It didn’t take long sleeping in our athwart ships double bunk aft for me to realize that there had to be a better arrangement for at anchor and import sleeping.  Not long afterwards we found the solution-a convertible king sized bunk. 

These two photos show the modification made to the aft double berth to allow sleeping fore and aft as well as athwart ships.   Oak ledger strips are mounted on the top drawers port and starboard and on the face of the forward bunk bulkhead such that a piece of 3/4” plywood cut to fit can be laid loose on top.  A new cushion is then laid on top of the plywood.  Sleeping fore and aft is much more comfortable and convenient; it also affords a huge sleeping area (over 80”) wide at the shoulders and hips.

When not in use the new cushion stows on the original bunk and the plywood upright behind the aft cabin door secured with bungee cord or on the bunk.  Our aft bunk cushions are 5” latex foam that is very comfortable but heavy and expensive.

To set it up, we add a removable 3/4” plywood platform between the two banks of drawers just forward of the bunk.  By screwing three oak ledger boards one each into the upper drawers and one across the bunk forward bulkhead at a suitable height, the plywood piece would lay on them and fill the space so a rectangular piece of foam could lay on top of it.  Now we had a bed that either of us could get into or out of without disturbing the other and measured 80”X80”!  We each have plenty of room and normally sleep fore and aft while at anchor/dock and athwart ships while underway and heeled in reasonable weather.  We have our own separate top sheets  The 4” thick latex foam mattress on the original bunk is very comfortable and split down the middle fore and aft so we can easily move it around when needed.  The new rectangular mattress piece with its own pillowcase shaped sheet and the plywood are removed and stored on the bunk during the day so we have more room and access to the drawers.  It takes less than a minute to set it up for sleeping at night.  There’s no reason not to be comfortable when conditions allow, which is most of the time while cruising. (top)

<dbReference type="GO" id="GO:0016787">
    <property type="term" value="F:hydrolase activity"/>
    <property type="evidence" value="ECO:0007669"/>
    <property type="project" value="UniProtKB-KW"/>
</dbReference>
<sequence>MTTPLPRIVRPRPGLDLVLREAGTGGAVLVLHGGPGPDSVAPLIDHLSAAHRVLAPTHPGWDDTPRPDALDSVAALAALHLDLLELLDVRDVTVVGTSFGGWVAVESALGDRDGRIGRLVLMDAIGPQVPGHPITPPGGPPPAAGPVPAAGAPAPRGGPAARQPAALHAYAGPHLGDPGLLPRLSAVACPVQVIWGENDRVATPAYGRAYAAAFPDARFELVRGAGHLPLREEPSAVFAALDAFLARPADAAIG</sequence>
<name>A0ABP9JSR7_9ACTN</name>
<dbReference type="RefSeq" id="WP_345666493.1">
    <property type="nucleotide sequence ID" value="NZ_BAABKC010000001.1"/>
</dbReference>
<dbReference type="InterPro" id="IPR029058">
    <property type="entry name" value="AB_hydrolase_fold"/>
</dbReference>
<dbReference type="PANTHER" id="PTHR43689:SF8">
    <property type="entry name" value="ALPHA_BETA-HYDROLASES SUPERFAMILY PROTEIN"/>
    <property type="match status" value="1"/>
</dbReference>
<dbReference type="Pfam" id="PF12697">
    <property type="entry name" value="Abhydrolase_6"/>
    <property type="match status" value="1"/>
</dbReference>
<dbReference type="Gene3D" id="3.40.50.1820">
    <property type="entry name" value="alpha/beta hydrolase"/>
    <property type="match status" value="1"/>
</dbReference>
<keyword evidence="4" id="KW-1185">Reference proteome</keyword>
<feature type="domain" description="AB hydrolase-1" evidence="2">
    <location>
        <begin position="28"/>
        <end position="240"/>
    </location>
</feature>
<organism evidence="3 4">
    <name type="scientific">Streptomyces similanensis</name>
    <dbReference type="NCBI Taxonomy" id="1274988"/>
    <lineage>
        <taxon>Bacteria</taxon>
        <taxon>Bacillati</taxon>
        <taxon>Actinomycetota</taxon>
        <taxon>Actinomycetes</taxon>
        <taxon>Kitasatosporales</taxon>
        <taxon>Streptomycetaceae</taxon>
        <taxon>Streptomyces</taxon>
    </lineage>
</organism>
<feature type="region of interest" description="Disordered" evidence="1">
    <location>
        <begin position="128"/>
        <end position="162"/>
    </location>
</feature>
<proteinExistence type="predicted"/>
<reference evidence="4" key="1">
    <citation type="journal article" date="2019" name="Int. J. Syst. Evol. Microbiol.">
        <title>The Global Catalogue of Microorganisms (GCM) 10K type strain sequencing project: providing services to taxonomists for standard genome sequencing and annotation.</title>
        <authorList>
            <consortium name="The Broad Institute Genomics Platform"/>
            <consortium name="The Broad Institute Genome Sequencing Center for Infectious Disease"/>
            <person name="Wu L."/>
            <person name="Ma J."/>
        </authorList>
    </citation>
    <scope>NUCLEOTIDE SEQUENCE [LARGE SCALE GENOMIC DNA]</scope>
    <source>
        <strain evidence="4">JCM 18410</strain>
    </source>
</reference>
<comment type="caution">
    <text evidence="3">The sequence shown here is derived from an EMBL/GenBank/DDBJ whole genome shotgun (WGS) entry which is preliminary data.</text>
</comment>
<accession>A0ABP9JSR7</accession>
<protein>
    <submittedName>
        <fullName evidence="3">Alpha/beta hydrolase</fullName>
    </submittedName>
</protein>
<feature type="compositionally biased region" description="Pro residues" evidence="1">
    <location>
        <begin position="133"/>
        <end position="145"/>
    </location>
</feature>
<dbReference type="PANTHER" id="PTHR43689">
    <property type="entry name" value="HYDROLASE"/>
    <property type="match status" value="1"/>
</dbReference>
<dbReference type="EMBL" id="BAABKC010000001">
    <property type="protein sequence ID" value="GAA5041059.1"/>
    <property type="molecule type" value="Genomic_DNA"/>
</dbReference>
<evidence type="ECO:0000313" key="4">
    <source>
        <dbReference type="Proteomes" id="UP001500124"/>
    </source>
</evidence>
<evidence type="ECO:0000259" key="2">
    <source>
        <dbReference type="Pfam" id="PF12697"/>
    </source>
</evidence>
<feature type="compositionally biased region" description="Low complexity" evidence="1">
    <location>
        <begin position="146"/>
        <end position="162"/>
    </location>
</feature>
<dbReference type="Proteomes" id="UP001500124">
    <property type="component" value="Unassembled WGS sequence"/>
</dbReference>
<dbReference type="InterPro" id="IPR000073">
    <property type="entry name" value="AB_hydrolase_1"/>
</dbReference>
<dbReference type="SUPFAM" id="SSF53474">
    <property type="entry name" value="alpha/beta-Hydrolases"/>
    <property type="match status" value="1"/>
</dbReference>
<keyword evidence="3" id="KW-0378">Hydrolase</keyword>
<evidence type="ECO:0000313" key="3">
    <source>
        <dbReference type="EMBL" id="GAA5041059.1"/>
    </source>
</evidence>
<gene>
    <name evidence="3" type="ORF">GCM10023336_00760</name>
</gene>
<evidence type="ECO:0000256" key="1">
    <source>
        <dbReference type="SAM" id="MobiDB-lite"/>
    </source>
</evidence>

File Drawers

(2000)  Despite having cut our dock lines loose from home, maintaining basic correspondence and reference files are a must even while cruising.  We started out with our files and other paper work in plastic file boxes.  These took up valuable space and were a pain to get to in the bottom of the hanging locker.  Since we think that we have far too many drawers anyway, four of the standard drawers have been converted to cabinets, and three to file drawers. 

While in Trinidad we had two file drawers installed, one about 16” and the other 18” long.  One is located in place of the top drawer on the starboard side of the forward cabin bank of three drawers.  The other is located in place of two drawers just aft of the entry door on the starboard side of the aft cabin.  These sure make our life easier when it comes time to find that elusive instruction manual or that piece of  paper we received 6 months ago.  They also make a positive contribution to our port list.  (top)